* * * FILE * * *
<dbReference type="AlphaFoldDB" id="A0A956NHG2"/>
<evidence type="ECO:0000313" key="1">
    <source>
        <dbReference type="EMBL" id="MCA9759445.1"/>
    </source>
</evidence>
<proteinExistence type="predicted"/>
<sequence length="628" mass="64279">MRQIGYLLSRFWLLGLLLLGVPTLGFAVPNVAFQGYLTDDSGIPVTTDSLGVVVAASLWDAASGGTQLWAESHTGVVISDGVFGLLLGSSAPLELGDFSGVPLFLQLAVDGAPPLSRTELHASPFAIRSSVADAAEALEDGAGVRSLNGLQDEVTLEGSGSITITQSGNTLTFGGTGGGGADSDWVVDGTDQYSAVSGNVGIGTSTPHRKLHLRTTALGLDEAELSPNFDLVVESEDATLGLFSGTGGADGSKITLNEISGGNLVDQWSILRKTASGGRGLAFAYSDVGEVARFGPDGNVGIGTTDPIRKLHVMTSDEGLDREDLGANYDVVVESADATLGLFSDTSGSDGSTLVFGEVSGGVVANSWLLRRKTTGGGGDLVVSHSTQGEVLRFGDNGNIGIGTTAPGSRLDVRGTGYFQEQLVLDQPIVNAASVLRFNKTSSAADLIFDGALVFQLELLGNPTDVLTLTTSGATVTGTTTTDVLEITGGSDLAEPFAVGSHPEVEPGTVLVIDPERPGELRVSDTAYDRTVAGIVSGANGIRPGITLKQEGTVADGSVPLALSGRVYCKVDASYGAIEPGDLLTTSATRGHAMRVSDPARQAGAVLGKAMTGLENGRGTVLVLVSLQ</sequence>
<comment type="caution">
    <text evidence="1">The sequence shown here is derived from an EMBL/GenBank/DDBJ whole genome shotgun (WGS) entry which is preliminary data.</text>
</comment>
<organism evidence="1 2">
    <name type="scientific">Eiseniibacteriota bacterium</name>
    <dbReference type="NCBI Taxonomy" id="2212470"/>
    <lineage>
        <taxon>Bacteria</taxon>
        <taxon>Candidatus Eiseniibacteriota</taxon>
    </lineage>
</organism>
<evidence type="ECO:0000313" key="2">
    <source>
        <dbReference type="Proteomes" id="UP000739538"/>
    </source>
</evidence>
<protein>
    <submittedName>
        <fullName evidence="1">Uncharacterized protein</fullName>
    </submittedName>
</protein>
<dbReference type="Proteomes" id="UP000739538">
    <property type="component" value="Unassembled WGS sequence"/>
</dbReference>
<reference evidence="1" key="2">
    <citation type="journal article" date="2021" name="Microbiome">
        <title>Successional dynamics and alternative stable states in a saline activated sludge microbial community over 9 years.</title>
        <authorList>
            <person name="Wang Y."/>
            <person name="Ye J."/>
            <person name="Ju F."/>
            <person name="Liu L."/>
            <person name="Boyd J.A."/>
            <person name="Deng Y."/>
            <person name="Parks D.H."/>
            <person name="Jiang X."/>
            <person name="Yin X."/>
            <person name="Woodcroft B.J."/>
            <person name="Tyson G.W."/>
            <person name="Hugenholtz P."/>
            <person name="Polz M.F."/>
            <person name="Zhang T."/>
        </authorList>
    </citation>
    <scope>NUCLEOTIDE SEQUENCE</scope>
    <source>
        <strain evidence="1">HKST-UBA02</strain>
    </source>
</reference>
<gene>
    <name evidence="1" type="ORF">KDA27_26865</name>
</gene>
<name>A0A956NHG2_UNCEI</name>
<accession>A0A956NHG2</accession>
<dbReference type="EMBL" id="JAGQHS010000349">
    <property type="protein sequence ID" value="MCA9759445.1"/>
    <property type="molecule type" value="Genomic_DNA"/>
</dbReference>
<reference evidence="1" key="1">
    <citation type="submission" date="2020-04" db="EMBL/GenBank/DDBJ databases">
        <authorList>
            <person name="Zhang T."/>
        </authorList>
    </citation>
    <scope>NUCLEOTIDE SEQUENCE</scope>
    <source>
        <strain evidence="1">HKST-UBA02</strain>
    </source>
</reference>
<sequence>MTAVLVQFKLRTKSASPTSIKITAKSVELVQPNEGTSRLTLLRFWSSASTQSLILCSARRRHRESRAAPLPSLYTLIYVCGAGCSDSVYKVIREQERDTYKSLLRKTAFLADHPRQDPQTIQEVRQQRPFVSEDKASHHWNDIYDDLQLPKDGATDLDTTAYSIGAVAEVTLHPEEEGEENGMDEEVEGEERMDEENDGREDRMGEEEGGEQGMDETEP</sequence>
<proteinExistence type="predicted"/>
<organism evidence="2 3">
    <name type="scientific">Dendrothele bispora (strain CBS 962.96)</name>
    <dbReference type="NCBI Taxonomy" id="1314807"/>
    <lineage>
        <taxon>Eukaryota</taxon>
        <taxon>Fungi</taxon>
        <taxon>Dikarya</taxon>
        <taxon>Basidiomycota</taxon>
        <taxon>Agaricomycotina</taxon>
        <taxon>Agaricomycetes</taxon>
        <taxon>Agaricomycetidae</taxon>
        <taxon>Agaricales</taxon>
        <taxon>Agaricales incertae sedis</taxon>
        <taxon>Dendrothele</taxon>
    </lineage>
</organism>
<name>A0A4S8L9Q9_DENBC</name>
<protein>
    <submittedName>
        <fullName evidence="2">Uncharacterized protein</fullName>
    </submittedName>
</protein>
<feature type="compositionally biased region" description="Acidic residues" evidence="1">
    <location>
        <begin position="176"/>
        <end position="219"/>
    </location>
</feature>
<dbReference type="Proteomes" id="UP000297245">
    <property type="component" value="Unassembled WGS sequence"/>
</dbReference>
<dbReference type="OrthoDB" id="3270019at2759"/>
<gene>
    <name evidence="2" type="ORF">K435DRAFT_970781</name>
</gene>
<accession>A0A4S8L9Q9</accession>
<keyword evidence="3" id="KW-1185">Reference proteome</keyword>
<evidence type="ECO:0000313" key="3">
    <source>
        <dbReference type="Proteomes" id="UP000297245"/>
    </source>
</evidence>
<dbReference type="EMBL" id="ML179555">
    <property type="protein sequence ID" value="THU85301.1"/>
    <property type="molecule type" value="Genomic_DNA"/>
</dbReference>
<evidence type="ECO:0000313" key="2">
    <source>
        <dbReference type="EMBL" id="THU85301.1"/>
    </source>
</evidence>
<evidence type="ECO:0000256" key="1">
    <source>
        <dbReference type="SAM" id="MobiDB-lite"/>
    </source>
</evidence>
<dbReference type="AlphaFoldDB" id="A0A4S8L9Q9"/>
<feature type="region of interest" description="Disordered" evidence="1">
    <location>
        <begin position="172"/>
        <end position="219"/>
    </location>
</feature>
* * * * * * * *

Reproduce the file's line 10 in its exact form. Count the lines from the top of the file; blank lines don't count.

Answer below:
    <text evidence="1">The sequence shown here is derived from an EMBL/GenBank/DDBJ whole genome shotgun (WGS) entry which is preliminary data.</text>